Talk to your doctor about getting your Vitamin D levels checked and supplementing, because as we have established, it is a common nutrient deficiency.

In Summary: Vitamin D Deficiency is common nutrient of concern for many diets. Certain fish can be significant source of vitamin D, so ask your doctor if a supplement is right for you. He or she can check your Vitamin D levels and discus an appropriate dose.

Other Nutrients You May Need to Pay Extra Attention to When Eliminating Fish

Protein

No surprise here! Protein is abundant in fish, an d certain fish are considered lean proteins. But here’s the catch (no pun intended): you probably don’t need as much protein as you think.

We cover the topic in more depth in our comprehensive post about giving up meat. So make sure you read the section about getting protein without animal flesh here: “Can Humans Survive without Meat?

Selenium

One of the lesser-known reasons why fish is touted as healthy may be because of selenium! For good reason too. Selenium plays an important role in thyroid and immune health. Selenium inadequacy might even be a cause the “blues” or a depressed mood.

Could this be why some people feel so “off” once they stop eating fish? Maybe, but that doesn’t have to be you! Because you can get a hefty dose of selenium from these non fish sources:

  • Brazil Nuts, 1 ounce (6-8 nuts) 1 nut (544 mcg (about 989% the RDA)
  • Enriched Macaroni, 1 cup cooked (37 mcg (about 67% the RDA for adults))
  • Roasted boneless turkey, 3 ounces (31 mcg (about 56% the RDA for adults))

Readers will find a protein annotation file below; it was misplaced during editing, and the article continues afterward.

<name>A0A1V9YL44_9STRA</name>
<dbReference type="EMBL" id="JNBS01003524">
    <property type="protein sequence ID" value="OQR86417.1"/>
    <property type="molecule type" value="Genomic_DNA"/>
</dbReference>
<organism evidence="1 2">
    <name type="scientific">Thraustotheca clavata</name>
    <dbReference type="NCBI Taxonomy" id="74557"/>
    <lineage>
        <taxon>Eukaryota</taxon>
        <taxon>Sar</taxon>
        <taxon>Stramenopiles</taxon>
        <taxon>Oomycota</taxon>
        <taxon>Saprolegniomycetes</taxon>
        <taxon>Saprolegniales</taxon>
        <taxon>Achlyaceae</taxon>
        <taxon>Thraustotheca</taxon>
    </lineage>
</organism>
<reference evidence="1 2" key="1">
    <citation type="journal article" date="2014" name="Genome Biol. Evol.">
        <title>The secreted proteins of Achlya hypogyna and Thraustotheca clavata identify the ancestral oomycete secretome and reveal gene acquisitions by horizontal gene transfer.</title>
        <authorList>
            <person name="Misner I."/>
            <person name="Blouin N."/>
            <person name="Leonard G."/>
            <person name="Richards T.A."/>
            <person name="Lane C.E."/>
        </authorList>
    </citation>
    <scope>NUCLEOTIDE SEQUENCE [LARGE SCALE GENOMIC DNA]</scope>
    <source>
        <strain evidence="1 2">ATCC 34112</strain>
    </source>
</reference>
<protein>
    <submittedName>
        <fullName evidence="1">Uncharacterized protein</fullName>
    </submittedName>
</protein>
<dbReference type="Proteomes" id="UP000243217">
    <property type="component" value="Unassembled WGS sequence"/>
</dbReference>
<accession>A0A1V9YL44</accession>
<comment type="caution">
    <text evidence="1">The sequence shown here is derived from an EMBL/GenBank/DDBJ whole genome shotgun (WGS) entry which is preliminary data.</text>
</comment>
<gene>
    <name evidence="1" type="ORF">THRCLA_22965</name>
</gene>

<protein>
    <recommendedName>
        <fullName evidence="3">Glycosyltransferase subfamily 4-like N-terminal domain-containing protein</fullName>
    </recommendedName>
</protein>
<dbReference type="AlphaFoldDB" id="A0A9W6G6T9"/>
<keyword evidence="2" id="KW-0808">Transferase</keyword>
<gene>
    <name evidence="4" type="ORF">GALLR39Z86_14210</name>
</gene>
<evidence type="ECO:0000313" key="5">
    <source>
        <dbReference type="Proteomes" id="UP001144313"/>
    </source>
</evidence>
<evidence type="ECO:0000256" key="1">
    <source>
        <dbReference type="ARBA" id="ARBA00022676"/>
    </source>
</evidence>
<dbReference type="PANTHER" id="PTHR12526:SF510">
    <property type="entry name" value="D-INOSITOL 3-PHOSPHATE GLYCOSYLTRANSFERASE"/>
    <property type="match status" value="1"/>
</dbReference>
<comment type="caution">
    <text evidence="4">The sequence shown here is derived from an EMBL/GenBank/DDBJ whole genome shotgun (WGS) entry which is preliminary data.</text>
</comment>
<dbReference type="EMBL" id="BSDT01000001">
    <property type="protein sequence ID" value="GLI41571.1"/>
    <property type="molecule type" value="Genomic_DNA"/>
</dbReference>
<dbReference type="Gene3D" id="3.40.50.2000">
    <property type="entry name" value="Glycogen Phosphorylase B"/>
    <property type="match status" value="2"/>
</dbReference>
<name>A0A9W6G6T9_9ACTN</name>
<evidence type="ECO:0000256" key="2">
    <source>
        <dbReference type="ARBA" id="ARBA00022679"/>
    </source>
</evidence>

• Brown long grain rice, 1 cup cooked (19 mcg (about 35% the RDA for adults))

Certain countries and/or regions may have lower amounts of selenium in the soil.

So, talk to your doctor about selenium when you give up fish, especially If you live in a selenium soil deficient region. You could also discuss eating about half a Brazil nut a day.

Graphic containing sources of selenium sans fish.

Vitamin A

Believe it or not, certain types of fish are some of the highest sources of vitamin A! Well, specially: preformed vitamin A.

Why does it matter that we are talking about preformed vitamin A? Here’s the scoop:

What many believe to be “vitamin A” in plant based foods (ie: carrots, sweet potatoes, etc), is actually beta carotene, a pre cursor to vitamin A.

Beta carotene must be converted to be usable as the active form the active form of vitamin A.

The catch is this: not all of us can covert beta carotene to preformed vitamin A efficiently. 45% of certain groups of people may have trouble with this conversion.

So what should you do to get this essential nutrient that is so important for vision and immune health when you are giving up fish? Consider doing the following:

  1. Eat enough of beta carotene rich fruits and vegetables (ie: sweet potatoes, carrots, pumpkin, mangos etc).
  2. Eating some fat with beta carotene rich fruits and vegetables (ie: fat sources may include foods like avocado, nuts, olive, etc).